What is Tantalum?
At room temperature and pressure, tantalum is a shiny, silvery metal. It is a transition metal and is therefore located with the other transition metals in the middle of the periodic table (the d-block). Tantalum is used in electronics, surgical implants, and applications that require resistance to corrosion.
Tantalum’s Place in the Periodic Table
Tantalum is named after King Tantalus, a figure in Greek mythology.
Tantalum is the third element in Group 5 of the periodic table. Group 5 elements are part of the larger transition metal group. The first three elements of Group 5 (vanadium, niobium, and tantalum) are found naturally, but dubnium is not (it has only been synthesized in the lab). The first three elements are all very reactive (but tend to rapidly form oxidation layers, preventing further reaction), have high melting points, and form various inorganic compounds.
- Atomic number: 73
- Symbol: Ta
- Group: 5
- Period: 6
- Number of Protons: 73
- Number of Electrons: 73
- Number of Neutrons [in most abundant or naturally occurring isotope]: 108
- Atomic radius: 146 pm
- Atomic mass: 180.948
- Number of Isotopes: 2
Properties of Tantalum
Tantalum is a shiny, dense, ductile metal. In nature it can very rarely be found alone. Most often it is found as part of rock minerals. One reason tantalum is very useful is because of its resistance to corrosion. It is considered non-toxic.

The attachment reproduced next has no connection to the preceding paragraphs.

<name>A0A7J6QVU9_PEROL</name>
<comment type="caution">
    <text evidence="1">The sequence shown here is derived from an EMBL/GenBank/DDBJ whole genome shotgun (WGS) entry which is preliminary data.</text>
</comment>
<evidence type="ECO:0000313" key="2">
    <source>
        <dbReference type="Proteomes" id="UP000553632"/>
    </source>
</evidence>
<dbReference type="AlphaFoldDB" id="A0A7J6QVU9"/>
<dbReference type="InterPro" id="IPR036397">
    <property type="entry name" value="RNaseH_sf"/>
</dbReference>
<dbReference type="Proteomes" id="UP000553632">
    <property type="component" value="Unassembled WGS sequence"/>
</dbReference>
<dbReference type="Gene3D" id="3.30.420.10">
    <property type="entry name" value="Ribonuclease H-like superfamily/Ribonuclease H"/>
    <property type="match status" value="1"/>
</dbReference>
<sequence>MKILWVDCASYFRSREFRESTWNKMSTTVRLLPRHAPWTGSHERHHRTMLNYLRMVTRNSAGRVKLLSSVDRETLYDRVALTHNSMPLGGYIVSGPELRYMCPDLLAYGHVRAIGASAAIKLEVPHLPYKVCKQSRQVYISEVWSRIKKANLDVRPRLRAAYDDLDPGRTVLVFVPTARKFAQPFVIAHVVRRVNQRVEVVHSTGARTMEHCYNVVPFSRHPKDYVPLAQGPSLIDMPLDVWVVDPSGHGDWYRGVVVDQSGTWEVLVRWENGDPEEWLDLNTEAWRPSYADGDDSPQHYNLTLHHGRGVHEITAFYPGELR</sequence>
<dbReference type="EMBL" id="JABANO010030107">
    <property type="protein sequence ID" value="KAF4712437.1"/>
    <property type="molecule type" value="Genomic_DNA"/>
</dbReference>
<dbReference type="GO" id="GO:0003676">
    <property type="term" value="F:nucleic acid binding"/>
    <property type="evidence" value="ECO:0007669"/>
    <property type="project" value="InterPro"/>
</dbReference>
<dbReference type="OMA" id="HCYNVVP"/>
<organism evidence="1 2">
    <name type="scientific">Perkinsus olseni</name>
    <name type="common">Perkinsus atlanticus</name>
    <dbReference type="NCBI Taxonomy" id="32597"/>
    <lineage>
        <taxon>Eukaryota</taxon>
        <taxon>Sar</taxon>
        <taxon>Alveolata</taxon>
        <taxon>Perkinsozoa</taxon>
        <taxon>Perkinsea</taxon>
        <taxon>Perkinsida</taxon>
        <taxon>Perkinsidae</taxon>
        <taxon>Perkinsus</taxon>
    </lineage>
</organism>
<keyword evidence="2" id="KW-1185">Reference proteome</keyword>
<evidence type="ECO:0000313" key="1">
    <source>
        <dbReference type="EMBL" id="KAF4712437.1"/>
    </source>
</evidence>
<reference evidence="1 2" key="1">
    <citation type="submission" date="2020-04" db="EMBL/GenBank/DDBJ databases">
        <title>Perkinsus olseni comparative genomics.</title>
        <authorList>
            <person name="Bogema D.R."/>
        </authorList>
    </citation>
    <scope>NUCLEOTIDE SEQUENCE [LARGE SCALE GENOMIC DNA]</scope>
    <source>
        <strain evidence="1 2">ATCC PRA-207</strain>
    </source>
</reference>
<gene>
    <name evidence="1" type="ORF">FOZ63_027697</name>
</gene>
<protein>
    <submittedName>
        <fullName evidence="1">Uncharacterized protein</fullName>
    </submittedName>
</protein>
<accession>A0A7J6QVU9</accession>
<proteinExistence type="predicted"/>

Tantalum is a very reactive metal, but, like the other Group 5 metals and many other metals, it does quickly react with air or oxygen to form a stable oxide layer, which prevents it from reacting further. Tantalum is classified as a transition metal. All transition metals conduct heat and electricity, and tantalum is an excellent conductor.
At room temperature and pressure, tantalum is a dense, silver metal. It is highly ductile and can be drawn into a thin wire. Tantalum is one of five “refractory metals,” a group of metals named for their high resistance to heat and wear. (The others are tungsten, molybdenum, rhenium, and niobium.) Accordingly, tantalum has an extremely high melting point that is only beat by tungsten, rhenium, osmium, and carbon.
- Melting Point: 3017 °C = 5463 °F = 3290 K
- Boiling Point: 5455 °C = 9851 °F = 5728 K
- Density: 16.4 g cm-3
- Phase at Room Temperature: solid
As has been alluded to, tantalum is in a class of metals which is very reactive. However, this reactivity often goes unnoticed, and it is more known for its resistance to corrosion. This is because, upon exposure to air or oxygen, the outermost layer of tantalum metal immediately reacts with the oxygen to form a thin tantalum oxide layer. This oxide layer is very stable and unreactive, passivating the metal from reacting any further. It is especially known for its resistance to corrosion by acids, including extremely strong acid aqua regia. Like all transition metals, its outer electron shell starts to fill with electrons before the inner shell is completely full, which allows it to form bonds using electrons from more than one of its electron shells. So tantalum has three electrons in a level five electron shell, and two electrons in a level six electron shell even though the fifth shell still needs three more electrons before it is full. Overall, tantalum has very similar chemical properties to niobium.
- Oxidation States: 5
- Specific Heat: 140 J/kg*K
- Electronegativity: 1.5 (Pauling scale)
- Heat of Fusion: 36 kJ/mol
- Heat of Vaporization: 736 kJ/mol
- Electron Configuration: [Xe] 6s24f145d3